We hope you will explore meaningful and fun ways to incorporate some of this information into your own Thanksgiving celebration!
Todah conveys the extension of an open hand, as if to offer a sacrifice.
In the New Testament, eucharistia is used to describe worship through grateful language.
The open hand is a symbol of humility: with it a person indicates to God, “I withhold nothing from you,” and with the same open hand a person shows willingness to receive. It is impossible for the proud to be grateful because they do not recognize themselves as undeserving. Sacrificing our pride and approaching God with an “open hand” not only enables us to recognize God’s grace, it enables us to receive it.
It is from this word that “eucharist” (a word many churches use to describe communion) is derived. Jesus gave thanks for the bread and the cup at Passover before He identified himself as the Lamb about to sacrifice His own body and blood. (Luke 22:19ff) By giving thanks in this context, the Lord exemplified the attitudes of humility and obedience in His sacrifice. He then told His disciples to use the same ritual of thanks to remember Him. Communion is an act of grateful, humble worship for what Jesus did for us.
To obey God:“Enter into His gates with thanksgiving, and into His courts with praise. Be thankful to Him and bless His name.” (Psalm 100:4)
To magnify God: “I will praise the name of God with a song, and will magnify Him with thanksgiving.” (Psalm 69:30)
To make God known: “Oh, give thanks to the LORD! Call upon His name; Make known His deeds among the peoples!” (1 Chronicles 16:8)
To obey God: “In everything give thanks; for this is the will of God in Christ Jesus for you.” (1Thessalonians 5:18)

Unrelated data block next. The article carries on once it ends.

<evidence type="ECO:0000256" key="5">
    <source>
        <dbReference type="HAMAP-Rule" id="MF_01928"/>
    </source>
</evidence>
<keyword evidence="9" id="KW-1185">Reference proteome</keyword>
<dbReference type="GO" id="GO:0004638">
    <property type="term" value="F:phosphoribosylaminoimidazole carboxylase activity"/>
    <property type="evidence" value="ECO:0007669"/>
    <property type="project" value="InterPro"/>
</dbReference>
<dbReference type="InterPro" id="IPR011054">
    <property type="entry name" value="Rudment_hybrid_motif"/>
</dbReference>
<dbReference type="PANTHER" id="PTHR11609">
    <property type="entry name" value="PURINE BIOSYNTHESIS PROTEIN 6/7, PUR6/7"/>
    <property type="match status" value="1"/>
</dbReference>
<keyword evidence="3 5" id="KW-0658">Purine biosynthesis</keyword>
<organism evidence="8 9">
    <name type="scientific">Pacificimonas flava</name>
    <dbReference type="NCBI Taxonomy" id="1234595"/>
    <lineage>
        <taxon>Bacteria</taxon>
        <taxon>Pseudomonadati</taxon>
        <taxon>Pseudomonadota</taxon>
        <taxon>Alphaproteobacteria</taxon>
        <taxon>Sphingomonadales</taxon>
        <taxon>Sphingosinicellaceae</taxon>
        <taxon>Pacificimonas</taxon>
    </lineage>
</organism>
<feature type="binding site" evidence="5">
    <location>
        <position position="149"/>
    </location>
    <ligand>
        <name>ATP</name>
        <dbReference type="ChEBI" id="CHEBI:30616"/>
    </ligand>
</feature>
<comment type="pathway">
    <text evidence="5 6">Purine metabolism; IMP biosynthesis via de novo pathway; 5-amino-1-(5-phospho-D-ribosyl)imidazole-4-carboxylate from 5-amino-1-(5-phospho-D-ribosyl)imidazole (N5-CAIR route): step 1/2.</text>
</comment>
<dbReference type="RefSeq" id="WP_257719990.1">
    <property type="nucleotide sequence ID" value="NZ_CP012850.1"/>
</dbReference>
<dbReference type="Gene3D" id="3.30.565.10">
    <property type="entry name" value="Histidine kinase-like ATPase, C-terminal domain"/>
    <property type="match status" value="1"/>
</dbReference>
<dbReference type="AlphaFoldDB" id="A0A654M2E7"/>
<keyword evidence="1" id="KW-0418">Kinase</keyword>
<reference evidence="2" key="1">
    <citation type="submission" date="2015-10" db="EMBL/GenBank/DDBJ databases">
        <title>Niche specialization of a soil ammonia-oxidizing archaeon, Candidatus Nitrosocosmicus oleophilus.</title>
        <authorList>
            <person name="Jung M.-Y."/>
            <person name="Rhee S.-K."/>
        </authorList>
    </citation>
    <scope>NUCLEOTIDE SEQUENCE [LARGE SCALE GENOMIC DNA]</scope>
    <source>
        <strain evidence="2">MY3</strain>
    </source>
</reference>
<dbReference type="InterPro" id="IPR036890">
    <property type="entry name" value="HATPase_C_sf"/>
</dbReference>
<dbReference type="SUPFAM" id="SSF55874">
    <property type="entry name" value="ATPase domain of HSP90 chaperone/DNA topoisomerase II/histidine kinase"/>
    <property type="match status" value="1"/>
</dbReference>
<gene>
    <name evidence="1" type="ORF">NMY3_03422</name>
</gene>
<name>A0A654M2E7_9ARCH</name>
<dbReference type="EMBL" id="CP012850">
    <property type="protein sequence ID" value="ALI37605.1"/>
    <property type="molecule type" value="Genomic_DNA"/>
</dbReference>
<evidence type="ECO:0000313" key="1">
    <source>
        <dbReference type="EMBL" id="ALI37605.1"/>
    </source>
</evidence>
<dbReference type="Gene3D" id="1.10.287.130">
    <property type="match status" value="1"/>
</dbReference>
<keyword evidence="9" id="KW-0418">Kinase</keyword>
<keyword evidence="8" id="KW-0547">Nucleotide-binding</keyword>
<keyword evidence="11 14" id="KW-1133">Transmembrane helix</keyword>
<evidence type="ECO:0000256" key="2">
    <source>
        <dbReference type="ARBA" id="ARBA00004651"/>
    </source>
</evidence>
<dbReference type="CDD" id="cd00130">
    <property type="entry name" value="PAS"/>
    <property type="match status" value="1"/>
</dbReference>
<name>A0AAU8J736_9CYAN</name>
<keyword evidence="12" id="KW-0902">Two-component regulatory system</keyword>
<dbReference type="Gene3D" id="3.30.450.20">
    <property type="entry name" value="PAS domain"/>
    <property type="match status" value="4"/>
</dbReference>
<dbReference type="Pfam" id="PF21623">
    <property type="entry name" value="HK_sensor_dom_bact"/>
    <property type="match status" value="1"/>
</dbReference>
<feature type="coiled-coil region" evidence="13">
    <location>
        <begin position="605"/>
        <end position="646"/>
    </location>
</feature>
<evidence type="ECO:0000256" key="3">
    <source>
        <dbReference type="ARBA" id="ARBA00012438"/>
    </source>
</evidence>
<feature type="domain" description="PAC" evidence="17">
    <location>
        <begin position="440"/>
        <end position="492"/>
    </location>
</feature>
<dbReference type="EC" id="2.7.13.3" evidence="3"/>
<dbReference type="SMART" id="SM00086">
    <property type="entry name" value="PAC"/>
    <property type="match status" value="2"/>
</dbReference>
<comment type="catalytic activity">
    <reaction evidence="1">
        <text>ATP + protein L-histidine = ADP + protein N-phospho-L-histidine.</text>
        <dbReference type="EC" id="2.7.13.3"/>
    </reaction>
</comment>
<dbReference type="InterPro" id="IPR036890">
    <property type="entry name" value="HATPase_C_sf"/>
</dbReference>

To separate all we do and say as an offering to God: “And whatever you do in word or deed, do all in the name of the Lord Jesus, giving thanks to God the Father through Him.” (Colossians 3:17)
To sanctify all foods, thereby promoting fellowship between believers of differing cultures: “For every creature of God is good, and nothing is to be refused if it is received with thanksgiving.” (1Timothy 4:4)
To glorify God: “For all things are for your sakes, that grace, having spread through the many, may cause thanksgiving to abound to the glory of God.” (2 Corinthians 4:15)
How to Thank God
Freely: “And when you offer a sacrifice of thanksgiving to the Lord, offer it of your own free will.” (Leviticus 22:29)
With food: “If he offers it for a thanksgiving, then he shall offer, with the sacrifice of thanksgiving, unleavened cakes mixed with oil, unleavened wafers anointed with oil, or cakes of blended flour mixed with oil.” (Leviticus 7:12)
By writing Psalms: “On that day David first delivered [this psalm] into the hand of Asaph and his brethren, to thank the LORD.” (1 Chronicles 16:7)
With singing and shouting: “And they sang responsively, praising and giving thanks to the LORD: ‘For He is good, For His mercy [endures] forever toward Israel.’ Then all the people shouted with a great shout, when they praised the LORD, because the foundation of the house of the LORD was laid.” (Ezra 3:11)
Continually: “Therefore by Him let us continually offer the sacrifice of praise to God, that is, the fruit of our lips, giving thanks to His name.” (Hebrews 13:15, see also Colossians 4:2)
For everything: “… giving thanks always for all things to God the Father in the name of our Lord Jesus Christ.” (Ephesians 5:20)
In ways that edify others: “Otherwise, if you bless with the spirit, how will he who occupies the place of the uninformed say ‘Amen’ at your giving of thanks, since he does not understand what you say? For you indeed give thanks well, but the other is not edified.” (1Corinthians 14:16-17)
With confidence, as an appropriate partner to our petitions: “Be anxious for nothing, but in everything by prayer and supplication, with thanksgiving, let your requests be made known to God.” (Philippians 4:6)